This week’s talk is in response to a question that came up during a previous livestream that went something like this:
Yes, research is a useful tool for brainstorming new books, but how do we do “research” if we’re writing fantasy?
I love this question, as it gives us a lot to think about. What is fantasy, really? Isn't all fiction “made up?” Is there any such thing as truly “realistic” fiction, when you think about it?
Practically speaking, world-building for a fantasy realm involves a lot more than drawing maps and making lists of slang words in Elvish. The world of your story is nothing less than the crucible of transformation of your hero, the arena of combat, the rules of the game.
In other words, the world-building is storytelling, too.
Let’s go through the phantom tollbooth, hop on the transporter and take a fantastic journey to the world of world-building. We’ll explore the...
The phrase “by ear” comes to us from the context of music. As in: "I don’t read music, but I can play by ear."
A musician who plays by ear doesn't rely on formal training or music that’s been written down, but on some innate or acquired ability to pick up an instrument and play, or to recreate what they’ve heard.
In this context, the ability to “play be ear” seems like a good thing, a special talent. A person who can play music with no formal training! Impressive, right?
Writers do the same thing, of course. We write and revise “by ear.” When our prose "sounds good" to us, we say it’s done.
There’s nothing wrong with this, to a point. Immersion and imitation are a natural kind of learning. We learn to talk by immersion in people talking—by ear—and we learn to write by immersion in what we read. It’s how we all begin.
Who doesn’t love a good success story? Underdog team prevails, small town kid gets cast in a Spielberg movie, scrappy entrepreneur starts in her garage and ends up a billionaire?
Above all, a success story is a story—it shows a hero overcoming obstacles en route to a big transformation.
Success stories appeal precisely because we love stories, and because we want to mine these tales for clues about how we, too, might achieve “success.”
I’d argue that we’re always mining stories for clues about how to live and find meaning in our lives, but today I want to talk particularly about how we writers relate to this idea of success.
Success is good, right? But scratch the surface and things get complicated fast. As writers, how do we define success, and how does that definition impact our creative work?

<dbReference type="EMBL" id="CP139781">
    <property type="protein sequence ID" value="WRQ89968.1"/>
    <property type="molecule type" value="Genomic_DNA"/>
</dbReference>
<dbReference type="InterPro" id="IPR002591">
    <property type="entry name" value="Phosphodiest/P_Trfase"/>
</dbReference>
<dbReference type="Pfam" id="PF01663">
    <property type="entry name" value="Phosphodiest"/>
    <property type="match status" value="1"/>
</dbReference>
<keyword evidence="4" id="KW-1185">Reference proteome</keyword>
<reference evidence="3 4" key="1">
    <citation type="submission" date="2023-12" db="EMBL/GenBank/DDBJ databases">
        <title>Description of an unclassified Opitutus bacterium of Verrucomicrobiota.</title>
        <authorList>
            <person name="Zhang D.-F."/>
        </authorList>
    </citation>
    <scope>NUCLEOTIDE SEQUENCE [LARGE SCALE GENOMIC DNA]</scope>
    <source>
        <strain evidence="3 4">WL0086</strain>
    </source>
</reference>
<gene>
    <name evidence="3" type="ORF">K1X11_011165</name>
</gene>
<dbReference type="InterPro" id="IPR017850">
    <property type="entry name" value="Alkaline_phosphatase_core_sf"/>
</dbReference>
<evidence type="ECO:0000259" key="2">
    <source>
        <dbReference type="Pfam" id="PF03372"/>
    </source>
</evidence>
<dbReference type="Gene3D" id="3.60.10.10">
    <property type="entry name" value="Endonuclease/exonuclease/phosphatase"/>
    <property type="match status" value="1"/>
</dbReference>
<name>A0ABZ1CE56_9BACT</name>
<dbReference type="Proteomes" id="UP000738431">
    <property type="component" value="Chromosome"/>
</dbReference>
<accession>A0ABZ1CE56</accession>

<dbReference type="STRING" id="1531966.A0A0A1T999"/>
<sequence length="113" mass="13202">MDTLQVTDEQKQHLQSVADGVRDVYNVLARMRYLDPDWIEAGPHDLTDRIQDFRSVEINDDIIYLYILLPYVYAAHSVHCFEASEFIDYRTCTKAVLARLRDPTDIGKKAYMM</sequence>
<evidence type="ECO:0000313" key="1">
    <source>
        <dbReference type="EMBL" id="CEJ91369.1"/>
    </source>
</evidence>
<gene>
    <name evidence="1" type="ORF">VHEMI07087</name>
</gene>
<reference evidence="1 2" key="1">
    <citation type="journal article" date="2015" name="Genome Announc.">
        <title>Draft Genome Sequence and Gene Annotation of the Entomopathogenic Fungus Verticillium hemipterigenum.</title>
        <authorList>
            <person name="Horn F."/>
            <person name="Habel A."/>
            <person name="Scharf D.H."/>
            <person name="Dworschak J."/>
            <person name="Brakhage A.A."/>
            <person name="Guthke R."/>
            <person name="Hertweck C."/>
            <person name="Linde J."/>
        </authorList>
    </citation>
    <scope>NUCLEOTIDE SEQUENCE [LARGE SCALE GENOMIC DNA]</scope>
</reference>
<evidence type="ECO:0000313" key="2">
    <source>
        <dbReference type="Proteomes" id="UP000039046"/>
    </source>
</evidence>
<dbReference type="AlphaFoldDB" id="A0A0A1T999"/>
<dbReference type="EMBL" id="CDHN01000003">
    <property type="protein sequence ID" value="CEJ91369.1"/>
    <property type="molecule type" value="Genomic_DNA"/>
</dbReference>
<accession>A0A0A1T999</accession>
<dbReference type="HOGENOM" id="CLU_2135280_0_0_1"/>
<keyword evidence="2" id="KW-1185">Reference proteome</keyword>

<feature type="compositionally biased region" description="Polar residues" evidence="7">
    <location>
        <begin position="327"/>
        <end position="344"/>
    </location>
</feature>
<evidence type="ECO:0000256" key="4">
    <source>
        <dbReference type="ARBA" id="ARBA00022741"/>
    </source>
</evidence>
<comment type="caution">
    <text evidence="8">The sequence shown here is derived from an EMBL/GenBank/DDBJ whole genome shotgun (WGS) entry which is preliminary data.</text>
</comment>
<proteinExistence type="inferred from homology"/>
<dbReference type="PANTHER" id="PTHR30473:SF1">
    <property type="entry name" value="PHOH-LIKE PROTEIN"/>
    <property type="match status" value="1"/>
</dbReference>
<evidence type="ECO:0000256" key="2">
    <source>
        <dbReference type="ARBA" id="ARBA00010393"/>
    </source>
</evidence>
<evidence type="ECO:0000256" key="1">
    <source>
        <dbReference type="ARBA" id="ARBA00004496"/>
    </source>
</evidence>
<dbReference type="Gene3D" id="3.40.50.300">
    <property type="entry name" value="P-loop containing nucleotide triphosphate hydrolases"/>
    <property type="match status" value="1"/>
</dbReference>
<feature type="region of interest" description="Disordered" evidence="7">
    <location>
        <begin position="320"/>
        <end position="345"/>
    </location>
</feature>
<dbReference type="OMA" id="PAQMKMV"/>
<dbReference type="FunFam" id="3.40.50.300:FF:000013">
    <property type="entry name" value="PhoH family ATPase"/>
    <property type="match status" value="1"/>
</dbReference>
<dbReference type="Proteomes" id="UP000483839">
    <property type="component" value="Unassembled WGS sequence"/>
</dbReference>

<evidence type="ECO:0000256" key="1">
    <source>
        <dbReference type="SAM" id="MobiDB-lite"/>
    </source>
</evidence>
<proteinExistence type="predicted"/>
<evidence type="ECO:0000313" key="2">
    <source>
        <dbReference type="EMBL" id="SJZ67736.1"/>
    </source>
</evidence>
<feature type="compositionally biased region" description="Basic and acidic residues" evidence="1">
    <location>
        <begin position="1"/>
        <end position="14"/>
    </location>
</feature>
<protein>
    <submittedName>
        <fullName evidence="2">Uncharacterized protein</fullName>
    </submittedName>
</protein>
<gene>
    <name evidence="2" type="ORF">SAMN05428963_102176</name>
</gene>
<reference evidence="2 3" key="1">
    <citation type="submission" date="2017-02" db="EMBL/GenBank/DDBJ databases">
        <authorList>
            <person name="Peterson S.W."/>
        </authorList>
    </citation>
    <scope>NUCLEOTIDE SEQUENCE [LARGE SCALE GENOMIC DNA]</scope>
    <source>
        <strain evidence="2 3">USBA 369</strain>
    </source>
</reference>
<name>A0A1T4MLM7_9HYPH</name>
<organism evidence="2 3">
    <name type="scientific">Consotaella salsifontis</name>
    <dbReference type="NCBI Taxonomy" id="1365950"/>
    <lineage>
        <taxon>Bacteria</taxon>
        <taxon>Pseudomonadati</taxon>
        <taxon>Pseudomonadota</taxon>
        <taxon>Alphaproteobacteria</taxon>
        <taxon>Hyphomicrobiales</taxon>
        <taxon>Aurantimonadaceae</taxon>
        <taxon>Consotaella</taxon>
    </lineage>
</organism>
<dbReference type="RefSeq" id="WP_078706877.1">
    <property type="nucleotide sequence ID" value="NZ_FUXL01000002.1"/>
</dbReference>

Do we feel worthy of success? Does it trigger fears of exposure? Of losing our identity? Of disrupting...
New year, new you—new book?
I have a successful writer friend (think NY Times bestseller) who says, “Every time I start a new book, it’s like I’ve forgotten how to do it.”
She hasn’t, of course, but that new book feeling of starting over from absolute zero is a familiar one to writers who’ve been doing this a while.
It can be daunting. We look at the blank page and think: How did I forget how to do my job? When I was revising my last book, it felt like it was all going so well!
This is like comparing an intimate conversation with the person you know best in the world with walking into a vast, loud party where you know absolutely no one.
They feel different because they are different.
In this livestream I talk about that scary, new-book feeling. How can we make friends quickly at this intimidating new gathering, and get ourselves back in the flow?
My weekly livestream about story structure, writing...
To watch this special presentation, go to www.pathofthestoryteller.com/scrooge
Warmest wishes of the season to you, my dear storyteller!
This week I’m pulling out all the jingle bells to bring you a livestream of unprecedented festivity!
Because, let’s face it: Holiday-themed stories are irresistible. My personal bucket list includes writing a Christmas movie (Hallmark, are you listening?).
We all have our favorites, from the sublime (Amahl and the Night Visitors gets my vote here) to the sublimely ridiculous (bring on the Snow Miser and the Heat Miser!).
From O. Henry to It’s a Wonderful Life to good ol’ Charlie Brown, there are countless books, poems, movies, and TV specials that fill the season with storytelling—and I'm not even going to mention the vast song catalogue, but songs are a kind of storytelling, too.
These are the tales that satisfy and keep satisfying, year after year after year.
In this week’s...
This time of year, even the most disciplined among us can become prone to excess.